Medline ® Abstracts for References 5,6
of 'Fluoropyrimidine-associated cardiotoxicity: Incidence, clinical manifestations, mechanisms, and management'
Cardiac toxicity of 5-fluorouracil: a study on 1083 patients.
Labianca R, Beretta G, Clerici M, Fraschini P, Luporini G
The possible onset of cardiotoxic manifestations during chemotherapy with 5-fluorouracil (5-FU) was evaluated in 1083 patients treated with the drug for various kinds of neoplasm. We recognized 17 cases of 5-FU cardiopathy (usually anginous crises but also myocardial infarction). The comprehensive incidence was 1.6%, with a significantly greater risk (4.5% vs 1.1%) for patients with a positive anamnesis of previous cardiopathy. On the contrary, age and combination with other antiblastic drugs had no affect on the appearance of cardiopathy. We conclude that 5-FU cardiopathy, although rare, has to be taken into account in oncologic practice, chiefly in those patients already affected with cardiac diseases.
Ann Pharmacother. 1994;28(3):374.
OBJECTIVE: To review the clinical manifestations, postulated mechanisms, and therapeutic implications of fluorouracil-induced cardiac toxicity.
DATA SOURCE: A MEDLINE search was used to identify pertinent literature.
STUDY SELECTION: Studies and case reports on fluorouracil cardiotoxicity were identified through a MEDLINE search. A manual review of bibliographies of identified articles was performed to ensure that all pertinent articles were included.
DATA EXTRACTION: Data pertaining to all aspects of fluorouracil cardiac toxicity, including pathogenesis, predisposing factors, clinical manifestations, and therapeutic implications, were evaluated.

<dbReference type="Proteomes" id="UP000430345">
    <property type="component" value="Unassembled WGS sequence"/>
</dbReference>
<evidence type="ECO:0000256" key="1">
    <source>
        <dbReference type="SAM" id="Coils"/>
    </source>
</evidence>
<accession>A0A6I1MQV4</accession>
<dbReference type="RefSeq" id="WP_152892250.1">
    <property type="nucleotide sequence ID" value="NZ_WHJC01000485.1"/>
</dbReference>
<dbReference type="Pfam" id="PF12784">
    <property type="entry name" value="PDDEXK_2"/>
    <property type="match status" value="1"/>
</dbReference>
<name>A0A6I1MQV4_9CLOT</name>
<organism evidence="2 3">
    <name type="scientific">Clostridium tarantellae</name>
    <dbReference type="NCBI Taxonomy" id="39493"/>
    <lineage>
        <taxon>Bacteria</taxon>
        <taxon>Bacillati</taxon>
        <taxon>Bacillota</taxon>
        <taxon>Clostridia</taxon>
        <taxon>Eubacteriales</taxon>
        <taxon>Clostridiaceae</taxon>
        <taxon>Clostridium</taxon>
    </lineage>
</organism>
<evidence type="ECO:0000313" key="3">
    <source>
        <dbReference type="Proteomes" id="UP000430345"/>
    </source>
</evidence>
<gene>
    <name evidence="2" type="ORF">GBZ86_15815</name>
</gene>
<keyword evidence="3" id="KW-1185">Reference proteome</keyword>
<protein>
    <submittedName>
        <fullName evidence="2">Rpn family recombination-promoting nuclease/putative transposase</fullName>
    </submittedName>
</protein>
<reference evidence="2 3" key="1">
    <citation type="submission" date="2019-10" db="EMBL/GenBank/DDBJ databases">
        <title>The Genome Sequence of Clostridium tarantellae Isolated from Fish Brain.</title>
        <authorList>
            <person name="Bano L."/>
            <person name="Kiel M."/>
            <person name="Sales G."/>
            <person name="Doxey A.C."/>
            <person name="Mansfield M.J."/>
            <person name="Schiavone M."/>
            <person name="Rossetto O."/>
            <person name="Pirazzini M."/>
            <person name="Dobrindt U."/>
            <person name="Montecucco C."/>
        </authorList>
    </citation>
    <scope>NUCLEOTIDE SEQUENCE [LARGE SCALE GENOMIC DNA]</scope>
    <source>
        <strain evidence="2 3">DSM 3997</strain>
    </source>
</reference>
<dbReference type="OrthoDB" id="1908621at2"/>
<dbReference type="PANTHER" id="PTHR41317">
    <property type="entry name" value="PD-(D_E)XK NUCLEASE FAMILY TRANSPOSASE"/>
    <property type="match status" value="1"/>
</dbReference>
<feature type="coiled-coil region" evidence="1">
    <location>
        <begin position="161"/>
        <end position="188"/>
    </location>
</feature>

DATA SYNTHESIS: Estimates from large series suggest a 1.6-2.3 percent incidence of clinically demonstrated cardiotoxicity. Predisposing factors include the presence of coronary artery disease and concurrent radiotherapy. Postulated mechanisms include direct myocardial ischemia, coronary spasm, or cardiotoxic impurities in fluorouracil formulation. Clinical manifestations include chest pain, nausea, diaphoresis with typical ischemic electrocardiographic (ECG) changes, relieved to normal after stopping the drug therapy. Nitrates and calcium-channel blockers do not protect against cardiotoxicity.
CONCLUSIONS: Fluorouracil cardiotoxicity may be much more common and clinically significant than previously thought. A high index of suspicion for cardiotoxicity must be maintained when the drug is administered, especially in the presence of heart disease and concomitant radiation therapy. In the presence of chest pain, it is mandatory to stop the infusion and, if possible, to replace fluorouracil with another chemotherapeutic agent.
Department of Medicine, Nassau County Medical Center, East Meadow, NY 11554.